Photo courtesy of Joan Marcus
Photo courtesy of Joan Marcus

Phones are ringing off the hook at Edgely Prep, a private Kindergarten academy in Manhattan that admits only a chosen few. Cristine (Christina Bianco) is tasked with handling all of the calls, having just been promoted from kindergarten assistant to admissions director. Her predecessor was fired after being involved in numerous illegal activities at the school and Cristine was thrust into the job. Under the oppressive supervision of her demanding boss and headmaster, Dr. Bradshaw, she must plan for an important gala, juggle inquiries from her colleagues in financial aid, coordinate plans with her best friend, and maintain her composure with pushy parents walking the precipice of berserkdom over their child’s admission application.

Welcome to Application Pending a scathing take down of the admissions process for New York City Schools. The amusing new comedy, written by Greg Edwards and Andy Sandberg, stars Christina Bianco, who single-handedly plays each character in this zippy one woman show. Bianco, whose prior credits include Forbidden Broadway and Newsical also became a YouTube sensation with her cabaret performance of “Let It Go” from Frozen. In each of these outlets she has transformed herself into a maven of mimicry. As Cristine, she morphs into each of her callers- from a passive-agressive Southern Belle who uses her persuasive charm to an angry PETA activist hell-bent on preventing Edgely from exploiting their live beaver mascot. She’s also Dr. Bradshaw, George Clooney, the Pope, police detectives, her California valley girl friend, her ex-husband, the school janitor, and countless other characters who keep Cristine’s desk phone ablaze. Bianco is a marvel to watch and never skips a beat.

Photo courtesy of Joan Marcus
Photo courtesy of Joan Marcus

The conceit of this one person roller-coaster is similar to Fully Committed, a one man entree  in which one reservationist takes calls at a swanky New York City restaurant, imitating the kitchen staff and various patrons desperately in search of a table. The show was a critical smash in 2000 and skewered fine dining in the same way that Application Pending grills the pampered and privileged of Gotham. Both require incredible acting skills and a captivating talent. Bianco more than fills the criteria and passes with flying colors.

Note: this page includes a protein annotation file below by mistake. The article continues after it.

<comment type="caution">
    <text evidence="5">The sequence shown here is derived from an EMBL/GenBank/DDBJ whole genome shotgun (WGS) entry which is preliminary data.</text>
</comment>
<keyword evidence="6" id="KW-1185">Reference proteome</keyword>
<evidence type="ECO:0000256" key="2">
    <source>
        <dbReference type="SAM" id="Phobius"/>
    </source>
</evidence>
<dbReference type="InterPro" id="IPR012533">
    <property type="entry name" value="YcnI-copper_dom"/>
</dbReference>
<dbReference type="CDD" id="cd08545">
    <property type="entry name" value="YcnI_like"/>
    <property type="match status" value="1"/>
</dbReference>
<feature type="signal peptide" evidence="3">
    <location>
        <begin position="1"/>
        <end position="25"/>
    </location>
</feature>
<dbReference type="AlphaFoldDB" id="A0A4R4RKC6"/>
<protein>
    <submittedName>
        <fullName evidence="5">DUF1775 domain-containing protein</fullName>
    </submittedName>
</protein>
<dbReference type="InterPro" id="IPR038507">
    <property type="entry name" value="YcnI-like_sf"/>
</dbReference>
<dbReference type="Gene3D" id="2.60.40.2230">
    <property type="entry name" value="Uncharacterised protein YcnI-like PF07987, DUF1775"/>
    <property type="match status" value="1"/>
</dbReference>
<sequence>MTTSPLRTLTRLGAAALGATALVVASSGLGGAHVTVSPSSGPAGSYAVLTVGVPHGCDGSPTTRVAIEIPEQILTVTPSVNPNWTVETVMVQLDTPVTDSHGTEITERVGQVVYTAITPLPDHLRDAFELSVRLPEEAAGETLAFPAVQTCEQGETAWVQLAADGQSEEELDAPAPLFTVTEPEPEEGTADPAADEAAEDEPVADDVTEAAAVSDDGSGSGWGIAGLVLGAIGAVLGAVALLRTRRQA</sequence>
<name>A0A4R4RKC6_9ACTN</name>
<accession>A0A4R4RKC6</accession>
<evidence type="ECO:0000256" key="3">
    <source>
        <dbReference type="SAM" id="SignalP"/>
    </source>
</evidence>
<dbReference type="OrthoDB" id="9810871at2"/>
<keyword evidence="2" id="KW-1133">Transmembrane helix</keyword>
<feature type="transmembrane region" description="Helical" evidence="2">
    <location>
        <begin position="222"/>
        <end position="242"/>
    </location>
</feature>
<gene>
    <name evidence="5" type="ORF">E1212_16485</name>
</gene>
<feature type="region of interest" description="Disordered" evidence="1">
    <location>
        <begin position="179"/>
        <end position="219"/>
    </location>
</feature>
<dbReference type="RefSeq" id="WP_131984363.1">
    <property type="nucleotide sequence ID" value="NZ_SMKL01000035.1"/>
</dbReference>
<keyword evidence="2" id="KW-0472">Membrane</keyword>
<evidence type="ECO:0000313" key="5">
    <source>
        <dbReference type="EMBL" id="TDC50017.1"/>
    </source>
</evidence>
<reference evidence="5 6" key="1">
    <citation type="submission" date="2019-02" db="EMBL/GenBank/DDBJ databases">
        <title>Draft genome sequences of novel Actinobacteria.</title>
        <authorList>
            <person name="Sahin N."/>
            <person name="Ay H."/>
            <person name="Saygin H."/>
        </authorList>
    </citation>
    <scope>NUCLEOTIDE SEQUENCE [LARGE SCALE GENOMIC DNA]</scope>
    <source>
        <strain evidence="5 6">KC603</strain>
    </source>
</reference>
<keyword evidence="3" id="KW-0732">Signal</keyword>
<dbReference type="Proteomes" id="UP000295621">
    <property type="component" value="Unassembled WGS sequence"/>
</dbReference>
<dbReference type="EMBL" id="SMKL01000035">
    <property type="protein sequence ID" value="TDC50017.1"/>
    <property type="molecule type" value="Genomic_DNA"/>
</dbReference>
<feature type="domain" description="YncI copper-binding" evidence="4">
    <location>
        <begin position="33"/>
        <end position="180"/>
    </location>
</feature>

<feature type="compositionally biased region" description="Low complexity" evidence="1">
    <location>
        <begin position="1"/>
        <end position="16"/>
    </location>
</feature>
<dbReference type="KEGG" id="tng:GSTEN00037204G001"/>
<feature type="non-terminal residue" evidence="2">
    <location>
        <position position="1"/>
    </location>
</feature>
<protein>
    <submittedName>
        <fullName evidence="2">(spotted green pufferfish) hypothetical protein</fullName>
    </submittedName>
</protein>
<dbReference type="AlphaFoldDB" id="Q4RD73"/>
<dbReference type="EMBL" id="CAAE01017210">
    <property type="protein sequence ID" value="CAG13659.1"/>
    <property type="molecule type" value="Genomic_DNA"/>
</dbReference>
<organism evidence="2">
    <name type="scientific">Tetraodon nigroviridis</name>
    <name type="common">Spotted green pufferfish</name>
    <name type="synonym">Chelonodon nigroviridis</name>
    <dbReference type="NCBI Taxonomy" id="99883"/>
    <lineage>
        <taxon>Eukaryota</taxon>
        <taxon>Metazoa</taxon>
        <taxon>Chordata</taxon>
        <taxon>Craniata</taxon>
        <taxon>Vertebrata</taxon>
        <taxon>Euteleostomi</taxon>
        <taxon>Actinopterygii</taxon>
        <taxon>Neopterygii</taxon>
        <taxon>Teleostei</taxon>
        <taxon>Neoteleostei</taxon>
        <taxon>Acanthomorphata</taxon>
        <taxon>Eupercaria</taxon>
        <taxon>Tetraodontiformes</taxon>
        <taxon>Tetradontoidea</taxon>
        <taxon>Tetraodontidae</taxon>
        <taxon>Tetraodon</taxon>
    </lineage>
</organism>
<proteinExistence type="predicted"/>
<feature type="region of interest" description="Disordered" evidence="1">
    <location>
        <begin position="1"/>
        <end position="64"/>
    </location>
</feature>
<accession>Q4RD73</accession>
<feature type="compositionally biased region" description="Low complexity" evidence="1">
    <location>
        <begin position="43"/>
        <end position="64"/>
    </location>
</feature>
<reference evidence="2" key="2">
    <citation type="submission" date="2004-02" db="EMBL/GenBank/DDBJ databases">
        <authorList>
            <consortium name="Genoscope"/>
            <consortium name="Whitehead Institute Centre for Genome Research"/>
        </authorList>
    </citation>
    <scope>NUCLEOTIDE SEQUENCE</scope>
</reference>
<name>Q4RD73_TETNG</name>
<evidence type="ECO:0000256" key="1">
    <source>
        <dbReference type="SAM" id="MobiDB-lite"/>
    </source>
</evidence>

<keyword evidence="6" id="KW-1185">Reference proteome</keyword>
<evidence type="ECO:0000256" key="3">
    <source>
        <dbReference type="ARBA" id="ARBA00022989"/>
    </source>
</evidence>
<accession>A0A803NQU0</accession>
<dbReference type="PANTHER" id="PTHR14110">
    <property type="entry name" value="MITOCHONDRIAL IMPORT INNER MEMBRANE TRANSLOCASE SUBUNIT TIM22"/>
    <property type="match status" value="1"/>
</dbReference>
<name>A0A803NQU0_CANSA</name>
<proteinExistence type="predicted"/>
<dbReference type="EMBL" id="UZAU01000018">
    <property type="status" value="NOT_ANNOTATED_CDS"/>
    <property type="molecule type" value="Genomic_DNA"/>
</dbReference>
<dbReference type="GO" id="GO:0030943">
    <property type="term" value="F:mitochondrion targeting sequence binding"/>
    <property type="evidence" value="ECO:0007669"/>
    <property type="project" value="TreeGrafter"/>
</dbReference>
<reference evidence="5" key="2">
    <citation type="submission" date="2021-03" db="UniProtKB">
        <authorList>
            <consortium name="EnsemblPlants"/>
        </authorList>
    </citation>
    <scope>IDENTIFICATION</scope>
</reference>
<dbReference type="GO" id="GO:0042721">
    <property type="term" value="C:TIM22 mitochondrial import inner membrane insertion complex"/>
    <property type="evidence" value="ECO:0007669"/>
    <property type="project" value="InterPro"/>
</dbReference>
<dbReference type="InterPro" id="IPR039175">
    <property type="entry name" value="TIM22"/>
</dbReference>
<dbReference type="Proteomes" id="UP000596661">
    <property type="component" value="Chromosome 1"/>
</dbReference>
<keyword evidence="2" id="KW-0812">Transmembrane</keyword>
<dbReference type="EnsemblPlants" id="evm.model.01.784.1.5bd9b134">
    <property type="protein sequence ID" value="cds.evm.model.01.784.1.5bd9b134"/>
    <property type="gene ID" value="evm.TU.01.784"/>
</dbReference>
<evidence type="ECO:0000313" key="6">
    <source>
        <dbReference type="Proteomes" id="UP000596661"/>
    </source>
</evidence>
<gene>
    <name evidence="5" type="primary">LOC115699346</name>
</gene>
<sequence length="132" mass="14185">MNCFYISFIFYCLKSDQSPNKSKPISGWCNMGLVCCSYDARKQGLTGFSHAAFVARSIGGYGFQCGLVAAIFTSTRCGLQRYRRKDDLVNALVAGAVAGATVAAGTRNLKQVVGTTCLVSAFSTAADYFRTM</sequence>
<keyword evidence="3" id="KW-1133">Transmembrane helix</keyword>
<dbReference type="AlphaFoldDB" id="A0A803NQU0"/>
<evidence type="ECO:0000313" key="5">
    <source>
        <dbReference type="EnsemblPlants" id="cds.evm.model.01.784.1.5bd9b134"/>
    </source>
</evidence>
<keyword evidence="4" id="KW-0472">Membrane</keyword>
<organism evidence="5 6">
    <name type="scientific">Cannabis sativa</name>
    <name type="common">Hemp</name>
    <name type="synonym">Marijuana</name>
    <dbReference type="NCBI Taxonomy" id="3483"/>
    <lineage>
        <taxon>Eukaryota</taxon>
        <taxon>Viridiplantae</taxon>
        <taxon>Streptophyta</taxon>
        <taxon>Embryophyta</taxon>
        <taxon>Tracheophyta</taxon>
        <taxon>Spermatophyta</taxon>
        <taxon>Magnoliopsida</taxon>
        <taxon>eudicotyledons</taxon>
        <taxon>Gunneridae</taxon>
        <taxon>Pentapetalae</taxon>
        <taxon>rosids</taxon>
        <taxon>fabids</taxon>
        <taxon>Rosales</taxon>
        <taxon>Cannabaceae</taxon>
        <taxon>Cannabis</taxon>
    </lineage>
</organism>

Application Pending plays now through April 19th at the Westside Theatre, 407 W. 43rd Street between 9th and 10th avenue. For tickets and information, visit the box office or  For tickets and information, visit the box office or


“Sometimes part of love is letting go,” sing John (Conor Ryan) and Jen (Kate Baldwin) towards the end of Andrew Lippa and Tom Greenwald’s musical John and Jen. The sentimental two person show is celebrating a 20th year anniversary production in Keen Company’s latest offering. In Act 1 (set in rural 1950s), older sister Jen welcomes her younger brother, John into the world and promises to “make sure he’s happy and safe.” As the pair grow older, the promise mostly endures. Jen does everything in her power to protect him from an abusive dad and other harms of the world. But as time passes, John forms an unhealthy idol-worshipping view of his father and finds his masculine identity through baseball and enlisting in the military. Meanwhile, older sister Jen escapes to New York, becoming a conscientious objector and falling for a groovy guy named Jason who does pottery, poetry, and LSD. Eventually, the sibling pact is strained. John is headed to Vietnam and Jen packs her bag to Canada. John views this as an act of cowardice but Jen is convinced in the power of love over war. Baldwin and Ryan provide excellent chemistry as brother and sister with a truthful and honestly written book by Lippa and Greenwald. Anyone who has ever had a sibling will recognize the duplicitous relationship between love and hate that such a dynamic can induce.
In Act 2, Jen is now divorced from her hippie husband and is the single mother of John, named for his Uncle. Here, Ryan portrays her son from infancy to adulthood. Jen can’t seem to cut the umbilical cord and smothers him at every turn because, as she points out, “My son has no one else to love him.” John’s good nature turns toward resentment towards his formerly free spirited mother. Like many maternal relationships, time is the soothing balm that heals and the complicated mother and son find themselves at a place of forgiveness and understanding before the curtain falls.
John and Jen covers much emotional territory in just under two hours. Still, it never glosses over any moment nor lingers on a particular scenario for too long. Lippa’s score is at times joyous and fun, yet tempered with beautifully somber and poignant ballads. Baldwin, who appeared in Lippa’s Big Fish and shines once again as a marvelous actor with an even more marvelous voice. Her boyish counter-part, Ryan, is a handsome, versatile performer whose range is quite impressive, especially given the fact that he is charged with fully developing two separate characters. Under Jonathan Slverstein’s smart direction, Lippa and Greenwald beautifully demonstrate the fragile, but essential need for family love and connection.

John and Jen plays at Theater Row 410 West 42nd Street between 9th and 10th. Now through April 4th. For tickets, visit the box office or online: